Should You Limit Yourself?

Dave Cracked Up (Blog), Engineering, Music/Audio, Opinions, Personal 3 Comments

I came across was an article entitled Bad Mixing/Mastering Advice Rant: “If It Sounds Right, It Is Right” at the Create Music Tips blog.  The post had a LOT of things that I agreed with, but something about it nagged at me.

I’ve blogged about my escapades in mixing in my “Mixing Manifesto” Part I, Part II, Part III.

In a nutshell, he’s stating that when mixing, you shouldn’t buy into the “If it sounds right to you, then it’s right” axiom.  His (I’m assuming it’s a “he”) rant was that he’s seen a lot of posts/interviews where an engineer will flippantly state “I did XXX in the mix – it sounded good to me, so I went with it”.

The main beef that he has is that “newbies” to mixing don’t have enough experience to be able to determine whether some odd-ball mixing technique sounds right or not.

He translates what we should be hearing from an engineer when he or she says: “If it sounds right, it is right.”:

“In my 25 years experience working in the recording industry on hundreds of major-label projects, where I’ve become extremely familiar with the best gear money can buy, I have learned through countless opportunities of trial and error that occasionally it’s okay to violate a general recording guideline in order to achieve the sound I think will benefit the song as a whole. And even though I will sometimes push a principal beyond what is typically acceptable, I make sure that my decision will not jeopardize the sonic integrity and fidelity of neither the individual part nor its relation to the whole.”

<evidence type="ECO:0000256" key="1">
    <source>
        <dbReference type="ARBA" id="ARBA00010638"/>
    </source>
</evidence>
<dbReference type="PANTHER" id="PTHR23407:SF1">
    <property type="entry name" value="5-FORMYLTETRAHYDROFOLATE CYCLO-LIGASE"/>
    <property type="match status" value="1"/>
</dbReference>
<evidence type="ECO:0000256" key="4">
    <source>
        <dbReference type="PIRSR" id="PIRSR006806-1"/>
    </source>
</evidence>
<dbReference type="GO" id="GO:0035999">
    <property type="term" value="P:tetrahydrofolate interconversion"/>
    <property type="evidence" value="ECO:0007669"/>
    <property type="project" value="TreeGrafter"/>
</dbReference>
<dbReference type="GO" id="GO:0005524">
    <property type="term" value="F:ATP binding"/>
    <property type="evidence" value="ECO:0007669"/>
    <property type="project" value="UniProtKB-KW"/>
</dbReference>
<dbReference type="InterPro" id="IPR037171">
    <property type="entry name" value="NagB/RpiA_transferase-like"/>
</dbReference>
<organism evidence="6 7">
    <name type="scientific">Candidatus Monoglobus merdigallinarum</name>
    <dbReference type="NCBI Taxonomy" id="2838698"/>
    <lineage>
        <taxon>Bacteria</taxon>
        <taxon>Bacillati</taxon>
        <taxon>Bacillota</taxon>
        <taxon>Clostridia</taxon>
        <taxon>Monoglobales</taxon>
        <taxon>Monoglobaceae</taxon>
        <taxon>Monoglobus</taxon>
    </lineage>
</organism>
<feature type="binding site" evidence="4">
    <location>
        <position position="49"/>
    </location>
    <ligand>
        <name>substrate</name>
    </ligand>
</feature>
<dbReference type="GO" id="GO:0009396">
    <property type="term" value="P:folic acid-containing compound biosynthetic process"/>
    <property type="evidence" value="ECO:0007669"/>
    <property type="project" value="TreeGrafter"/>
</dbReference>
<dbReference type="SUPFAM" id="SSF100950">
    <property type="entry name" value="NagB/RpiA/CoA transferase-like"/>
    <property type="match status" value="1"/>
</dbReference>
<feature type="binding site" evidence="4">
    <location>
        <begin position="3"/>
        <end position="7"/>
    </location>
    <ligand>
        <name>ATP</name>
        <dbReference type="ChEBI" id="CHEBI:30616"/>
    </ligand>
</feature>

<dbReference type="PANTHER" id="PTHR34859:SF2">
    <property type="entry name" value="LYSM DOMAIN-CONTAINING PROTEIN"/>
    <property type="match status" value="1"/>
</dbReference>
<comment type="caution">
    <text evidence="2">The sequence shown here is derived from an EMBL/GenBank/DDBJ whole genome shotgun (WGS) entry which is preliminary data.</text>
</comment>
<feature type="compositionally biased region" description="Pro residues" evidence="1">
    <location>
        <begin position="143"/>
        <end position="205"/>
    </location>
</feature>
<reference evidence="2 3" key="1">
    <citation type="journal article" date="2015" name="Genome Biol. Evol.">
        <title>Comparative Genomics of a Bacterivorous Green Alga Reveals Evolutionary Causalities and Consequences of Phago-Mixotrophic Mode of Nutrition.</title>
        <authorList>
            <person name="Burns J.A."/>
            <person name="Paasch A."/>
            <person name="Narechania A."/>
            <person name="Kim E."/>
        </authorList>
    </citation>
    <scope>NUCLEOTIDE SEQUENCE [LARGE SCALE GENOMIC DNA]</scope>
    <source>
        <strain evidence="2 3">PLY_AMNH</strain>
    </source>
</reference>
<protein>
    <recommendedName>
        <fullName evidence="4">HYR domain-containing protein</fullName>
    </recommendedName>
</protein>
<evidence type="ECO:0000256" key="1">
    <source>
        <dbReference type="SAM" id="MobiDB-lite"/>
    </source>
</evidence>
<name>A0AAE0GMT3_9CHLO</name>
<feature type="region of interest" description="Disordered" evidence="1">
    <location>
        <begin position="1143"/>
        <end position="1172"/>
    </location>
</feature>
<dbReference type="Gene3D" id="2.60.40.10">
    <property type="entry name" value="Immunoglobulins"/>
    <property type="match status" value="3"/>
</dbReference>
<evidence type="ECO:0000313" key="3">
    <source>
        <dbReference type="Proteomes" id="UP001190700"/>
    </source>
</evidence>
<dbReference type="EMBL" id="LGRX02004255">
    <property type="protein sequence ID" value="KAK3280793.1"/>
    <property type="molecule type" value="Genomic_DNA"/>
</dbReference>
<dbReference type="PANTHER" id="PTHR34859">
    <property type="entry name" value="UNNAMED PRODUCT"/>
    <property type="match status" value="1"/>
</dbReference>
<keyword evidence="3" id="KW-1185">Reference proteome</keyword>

– Create Music Tips

I DO agree with his argument that getting proficient in the art of mixing is something that requires experience and that tried and tested methods are there because they work.  However, limiting yourself to just the tried and trusted techniques doesn’t get you making mistakes.  And, making mistakes is the crux of the learning process.

My advice: if you’re new to mixing/mastering or recording in general, just stick to the general guidelines you read about in trusted books and blogs. You might not create stellar mixes but they’re also not going to suck really bad because you decided that boosting all the tracks 12dB at 2kHz sounded “awesome.”

– Create Music Tips

I’m not sure that I’d have put it this way.  I agree with what he’s getting at, but stating that you shouldn’t stray from the “beaten path” kind of goes against fostering learning and creativity.  If you read the rest of the post, he goes on to encourage listeners to continue doing critical listening, ask for advice and opinions and to continue to train your ears.

I THINK what he’s trying to get at is:  Mixing (and all other art forms for that matter) is never “perfected”.  What’s considered “good” is highly subjective and becoming “good” is a continual learning process. You can’t mix in a bubble – you need external feedback on your mixes in order to improve.

If you want to get better, always be willing to learn, try things out, make mistakes and enthusiastically seek, evaluate and act upon criticism.

I’ve copied the great list of next steps he gives at the end of his post: